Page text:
While most of us will anticipate the fun of the holiday season, a dark cloud becomes prevalent around the same time: flu season. It begins in October and lingers into early spring, with January and February being the peak time.
Occasionally, I worry that some people confuse the flu with the common cold. Please don’t say, “it’s only the flu, he or she will be OK.” It’s not all right, particularly because it is so preventable.
It is neither hysterical nor hyperbole to say that the flu can be dangerous.
Last year, an estimated 80,000 people died from the flu and its complications, according to The Associated Press, quoting statistics from the Centers for Disease Control. It was the highest number of flu-related deaths in 40 years.
Most people get the flu from people-to-people contact, usually through coughing, sneezing or even just talking to someone with the flu. And it often doesn’t manifest into symptoms for five to seven days before you get sick.
Also, it is important to recognize who needs special scrutiny because they are more apt to be sicker if they get the flu. This includes children (especially those younger than age 5), adults over age 65, pregnant women (and postpartum for up to two weeks), residents of nursing and long-term care facilities, and Native Americans and Alaska Natives. Often, if you are already affected with a serious medical condition, from neurological disorders to kidney and liver diseases, you face a greater risk.
The starting point to prevent the flu is to take steps — all of which are easy to implement — that will lessen your chances of being a victim.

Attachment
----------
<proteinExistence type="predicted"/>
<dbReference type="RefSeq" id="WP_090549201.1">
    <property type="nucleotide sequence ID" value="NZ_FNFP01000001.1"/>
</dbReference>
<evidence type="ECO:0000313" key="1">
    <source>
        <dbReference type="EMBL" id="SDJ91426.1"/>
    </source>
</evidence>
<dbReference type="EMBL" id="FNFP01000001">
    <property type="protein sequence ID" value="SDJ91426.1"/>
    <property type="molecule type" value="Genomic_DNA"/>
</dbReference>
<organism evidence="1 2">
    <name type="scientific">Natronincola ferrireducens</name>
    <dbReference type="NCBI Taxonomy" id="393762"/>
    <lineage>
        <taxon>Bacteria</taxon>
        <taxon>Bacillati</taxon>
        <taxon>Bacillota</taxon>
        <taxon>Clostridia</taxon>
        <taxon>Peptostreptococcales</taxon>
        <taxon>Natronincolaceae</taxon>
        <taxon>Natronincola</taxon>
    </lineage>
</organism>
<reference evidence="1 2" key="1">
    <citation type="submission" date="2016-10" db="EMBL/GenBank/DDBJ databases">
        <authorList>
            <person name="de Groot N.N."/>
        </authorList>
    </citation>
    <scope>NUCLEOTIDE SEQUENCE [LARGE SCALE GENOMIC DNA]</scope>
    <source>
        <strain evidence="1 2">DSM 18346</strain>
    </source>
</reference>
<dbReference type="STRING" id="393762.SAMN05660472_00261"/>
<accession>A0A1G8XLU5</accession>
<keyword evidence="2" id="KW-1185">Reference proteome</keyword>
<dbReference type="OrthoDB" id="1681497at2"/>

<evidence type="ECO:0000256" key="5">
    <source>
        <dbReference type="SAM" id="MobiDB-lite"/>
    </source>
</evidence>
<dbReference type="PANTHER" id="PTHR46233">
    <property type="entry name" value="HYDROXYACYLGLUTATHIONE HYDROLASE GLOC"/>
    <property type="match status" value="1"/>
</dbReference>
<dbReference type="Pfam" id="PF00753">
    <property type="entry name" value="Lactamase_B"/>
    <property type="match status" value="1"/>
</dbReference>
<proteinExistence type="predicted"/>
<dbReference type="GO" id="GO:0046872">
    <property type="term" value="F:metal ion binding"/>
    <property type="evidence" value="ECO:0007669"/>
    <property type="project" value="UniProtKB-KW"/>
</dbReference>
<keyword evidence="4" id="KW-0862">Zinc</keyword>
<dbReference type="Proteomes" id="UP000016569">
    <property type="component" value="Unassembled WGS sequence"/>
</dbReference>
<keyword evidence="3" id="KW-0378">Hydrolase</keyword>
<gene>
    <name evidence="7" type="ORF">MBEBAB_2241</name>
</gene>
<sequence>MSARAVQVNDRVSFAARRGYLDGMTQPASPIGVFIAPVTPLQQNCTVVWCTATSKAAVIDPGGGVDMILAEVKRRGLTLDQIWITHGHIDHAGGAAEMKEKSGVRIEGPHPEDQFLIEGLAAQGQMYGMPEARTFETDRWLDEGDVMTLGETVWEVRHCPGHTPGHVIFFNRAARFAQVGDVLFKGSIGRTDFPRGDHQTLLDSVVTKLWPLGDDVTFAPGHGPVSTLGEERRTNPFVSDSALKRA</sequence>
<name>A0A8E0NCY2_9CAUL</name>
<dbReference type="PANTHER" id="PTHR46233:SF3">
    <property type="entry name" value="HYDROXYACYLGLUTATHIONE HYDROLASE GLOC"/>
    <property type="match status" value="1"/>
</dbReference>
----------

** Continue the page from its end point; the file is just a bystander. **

- Get a flu shot. Experts recommend an annual flu shot for everyone six months of age and older.
- Wash your hands when applicable and possible.
- Always cover your mouth when you cough; preferably, cough into your arm, not your hands.
- Stay home if you feel sick.
- Avoid touching your eyes, nose, and mouth.
- Try to avoid close contact with sick people.
- If you or your child gets sick with a respiratory illness, like flu, limit contact with others as much as possible to help prevent spreading illness. Stay home (or keep your child home) for at least 24 hours after fever is gone except to seek medical care or for other necessities.
- If an outbreak of flu or another illness occurs, follow public health advice. This may include information about how to increase the distance between people and other measures.
In addition to these helpful tips, be sure to keep frequently touched items such as doorknobs, keyboards, telephones, remote controls, and cellphones clean, and wipe down common areas often. If you work in an office or school environment, wipe your desk regularly and use hand sanitizer to help prevent the spread of germs.
To familiarize yourself with the flu, two websites are particularly helpful. One is sponsored by the Centers for Disease Control and Prevention at www.cdc.gov and the other is a New Jersey site at www.nj.gov.
This is also a perfect time to check with your family, friends, and neighbors and ask them if they’ve had a flu shot. Be sure to pay attention to the elderly, who might be hesitant to get one because they don’t know where to go or have accessibility issues. Today, flu shots are readily available at many drugstores, and you don’t even need an appointment. It only takes a few minutes, and it could save your life.
That’s my take, what’s yours?